The Zoopness: People did not like it here
Greetings from the frontier of the apocalypse
The view from my window three days ago, and just now.
The crucified planet Earth,
should it find a voice
and a sense of irony,
might now well say
of our abuse of it,
“Forgive them, Father,
They know not what they do.”
The irony would be
that we know what
we are doing.
When the last living thing
has died on account of us,
how poetical it would be
if Earth could say,
in a voice floating up
from the floor
of the Grand Canyon,
”It is done.”
People did not like it here.
–Kurt Vonnegut, Requiem
I don’t know how to make sense of this morning. The predicted temperature in Seattle today was 80 degrees, and it’s 50 degrees outside because the sun can’t break through the smoke. It doesn’t really seem safe to go outside.
I’ve been thinking all week about the people who created disaster/Armageddon movies, and how right they were about what it would look like. People walking around in masks. Smoke. Bewilderment. Seattle right now looks like End of Days, and I know we have it better than most cities on the west coast.
Notre Dame is about to start its football season in the midst of a pandemic that is spread by close contact and heavy breathing. I didn’t think the Four Horsemen of the Apocalypse would be quite so literal, but it’s 2020 and we have no capacity for nuance. I mean – the US Government admitted this summer that it has a warehouse full of UFOs comprised of technology that can’t be produced on Earth and we didn’t bat an eye. Some days I pray for the aliens to come – give someone else a shot at running our planet, because as a species humans didn’t really seem up to the task. We sacrificed our home for profit and power.
But all of my favorite poets talk about how we have an obligation to seek joy, regardless of our circumstances, because that’s what God wants. To keep digging until we find something beautiful. What does that mean on a day like today? What’s are the differences between distraction, denial, and delight?
I only watched one night of the Republican convention a few weeks ago, and even though I shouldn’t have been, I was still surprised by the version of America they described. They put forth a vision of America I didn’t recognize, where coronavirus was never that bad, the federal response to it was outstanding, and where Donald Trump cares about anything besides himself. I watched the night that Pence spoke, and it took him 14 minutes to mention the pandemic (I timed it; he also never mentioned George Floyd or Breonna Taylor), and most of the speakers before him didn’t mention it at all. In 2018, Trump gave a speech where he said “what you’re seeing and what you’re reading is not what’s happening” and everyone compared it to 1984 – “The party told you to reject the evidence of your eyes and ears. It was their final, most essential command.” That’s what it felt like. They were inviting me to deny everything I had seen and experienced and believe this fantasy instead.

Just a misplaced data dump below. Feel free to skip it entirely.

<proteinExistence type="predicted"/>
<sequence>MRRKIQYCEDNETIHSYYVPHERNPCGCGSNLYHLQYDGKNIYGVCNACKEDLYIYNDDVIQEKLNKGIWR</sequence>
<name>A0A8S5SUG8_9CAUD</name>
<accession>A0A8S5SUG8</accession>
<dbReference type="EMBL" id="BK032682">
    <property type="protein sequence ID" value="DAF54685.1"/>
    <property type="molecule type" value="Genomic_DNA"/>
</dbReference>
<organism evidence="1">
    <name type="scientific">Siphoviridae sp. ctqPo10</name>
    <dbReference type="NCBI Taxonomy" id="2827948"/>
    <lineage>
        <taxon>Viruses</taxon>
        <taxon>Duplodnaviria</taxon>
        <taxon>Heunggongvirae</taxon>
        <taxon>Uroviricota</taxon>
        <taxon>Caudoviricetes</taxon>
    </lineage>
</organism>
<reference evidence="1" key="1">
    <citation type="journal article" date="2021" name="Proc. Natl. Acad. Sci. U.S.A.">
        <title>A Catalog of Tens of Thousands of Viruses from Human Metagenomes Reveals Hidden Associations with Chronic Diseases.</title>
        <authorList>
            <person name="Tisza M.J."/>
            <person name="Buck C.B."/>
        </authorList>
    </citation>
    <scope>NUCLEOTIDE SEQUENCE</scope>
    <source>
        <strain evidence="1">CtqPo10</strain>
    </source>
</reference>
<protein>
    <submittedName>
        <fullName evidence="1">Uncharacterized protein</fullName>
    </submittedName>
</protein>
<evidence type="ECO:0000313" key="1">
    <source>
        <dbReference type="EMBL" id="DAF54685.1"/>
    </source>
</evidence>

In the same way a global pandemic that experts warned about for years played out pretty much exactly the way they predicted, so is global warming. I’m reading a book right now about disasters and catastrophes throughout time, and why people often don’t want to look at what’s happening until it’s too late. Our greed and our fear and our short memories and limited capacity for horror keep us rearranging deck chairs on the Titanic. In all of these disasters – Chernobyl, the Challenger explosion, 9/11 – there were truth tellers warning of the risks and what could happen if we didn’t address them. No one listened.
Coronavirus has changed how I think about global warming. The climate change we see now is a result of our carbon emissions from 40 years ago – that seems to be the time delay before we truly feel the effects. The global population 40 years ago was 4 and a half billion people. It’s almost double that now. Imagine the horror that’s in store if we don’t figure something out – quickly. It’s easy to ignore the threats that are invisible and everywhere – viruses, and greenhouse gasses, and division.
Rich people and institutions will be able to mitigate the impacts, at least for now. Kids born into rich families can go to schools that have the money to take proper precautions, while kids born into poor families find themselves in a very different situation. Universities make billions of dollars on the backs of uncompensated athletes who are forced to play in unsafe conditions because they have communities depending on their financial success. Those with wealth can move to places that haven’t sunk into the ocean or burned to the ground. What about everyone else?
Rich or poor, no one in Seattle is going outside today to enjoy what should have been a perfect September weekend. These are usually my favorite weeks of the year here – the blue sky is at its brightest, and there’s a chill in the air at the end of the warm days. These weeks usually mean football, and back to school, and the beautiful transition from summer into fall. People were walking down the street in gas masks yesterday.
The silver lining I’m holding onto right now is that Mother Earth is forcing us to take a look at what we’ve done – and just in case we forgot how high the stakes are in November, all we need to do is look out the window and believe our own eyes – as long as we still remember how to.